‘Friends’ Fans Are Mourning the Loss of Matthew Perry

6 min read
Dim Hou/Pixabay

Dim Hou/Pixabay

Anyone who calls themselves a Millennial or Gen Z (and a lot of us who were born before or after those generations) is probably feeling shock and sadness this week after hearing about the death of “Friends” star Matthew Perry. This can be surprising, and perhaps unsettling, since most of us didn’t know Perry personally. “Friends” fans are asking themselves why the loss is hitting them so hard and why they are experiencing what feels like grief about someone they may have never met. While it may feel unexpected, there is an explanation—and it’s one that suggests fans’ reactions are understandable and common.

Our Favorite Characters Really Do Feel Like Friends

“Friends” was a comfort show for many of us—a group of people we joined in their living room while sitting in our own, who became so familiar that they truly felt like friends. Although the show began airing in the mid-1990s, it has been consistently available for streaming, which means its original fans could keep watching and new fans could discover it and join the fandom. People of all ages watch an episode of “Friends” at night to fall asleep or make a pilgrimage to the re-creation of the iconic set in New York City. The “Friends” reunion special in 2021 was a hit, with even more people discovering or re-discovering their comfort show during the pandemic.

The characters on “Friends” became a part of everyday life, people who were reliably around and felt like they always would be. Social surrogacy theory explains that when fictional characters become that familiar, we experience a similar sense of belongingness when “hanging out” with them onscreen as we do when spending time with friends and family in real life. We’re wired to become attached to familiar faces, and our brains don’t necessarily distinguish between people in front of us and people on television. Like any attachment relationship, being around those familiar faces can help us feel safe, secure, and less lonely. Matthew Perry’s character on that show, Chandler Bing, is one of those familiar faces. He was beloved for his sardonic wit and sense of humor, and spending time with him (onscreen) was a pleasant experience.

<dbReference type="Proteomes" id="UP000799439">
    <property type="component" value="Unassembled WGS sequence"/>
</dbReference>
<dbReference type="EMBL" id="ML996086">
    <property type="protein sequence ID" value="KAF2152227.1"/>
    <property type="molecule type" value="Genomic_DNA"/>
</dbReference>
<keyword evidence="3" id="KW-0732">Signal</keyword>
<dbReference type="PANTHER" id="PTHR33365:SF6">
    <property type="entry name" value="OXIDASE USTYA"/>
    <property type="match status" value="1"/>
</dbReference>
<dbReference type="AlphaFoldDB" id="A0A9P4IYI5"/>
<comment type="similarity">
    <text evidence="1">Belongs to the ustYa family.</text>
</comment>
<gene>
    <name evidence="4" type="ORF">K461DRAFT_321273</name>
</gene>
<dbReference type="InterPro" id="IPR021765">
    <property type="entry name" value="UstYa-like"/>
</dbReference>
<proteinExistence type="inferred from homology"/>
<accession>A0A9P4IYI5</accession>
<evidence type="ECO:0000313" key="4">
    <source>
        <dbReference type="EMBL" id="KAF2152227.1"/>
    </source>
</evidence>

Mudassar MS/Pixabay

Mudassar MS/Pixabay

The Power of Nostalgia

That’s not the only reason the loss is hitting many people harder than they expected—the importance of the show itself is part of the explanation, too. “Friends” began airing in 1994, nearly 30 years ago. Fans who were adolescents or young adults when they started watching are now in middle age or older, so nostalgia also plays a part in how emotionally connected many people are to the series—and how serious the loss of one of its main actors feels.

Nostalgia is defined as a sentimental longing for one’s past. Watching a familiar show that has been a part of someone’s life for a long time brings a feeling of nostalgia through the phenomenon of mental transportation—mentally leaving the current space you’re in and transporting yourself into a past experience. When immersed in something nostalgic, people engage in self-reflection and access autobiographical memory. The reward centers of the brain are involved, along with the area of the brain that regulates emotions. That means, in essence, that nostalgia feels good—and can be good for us.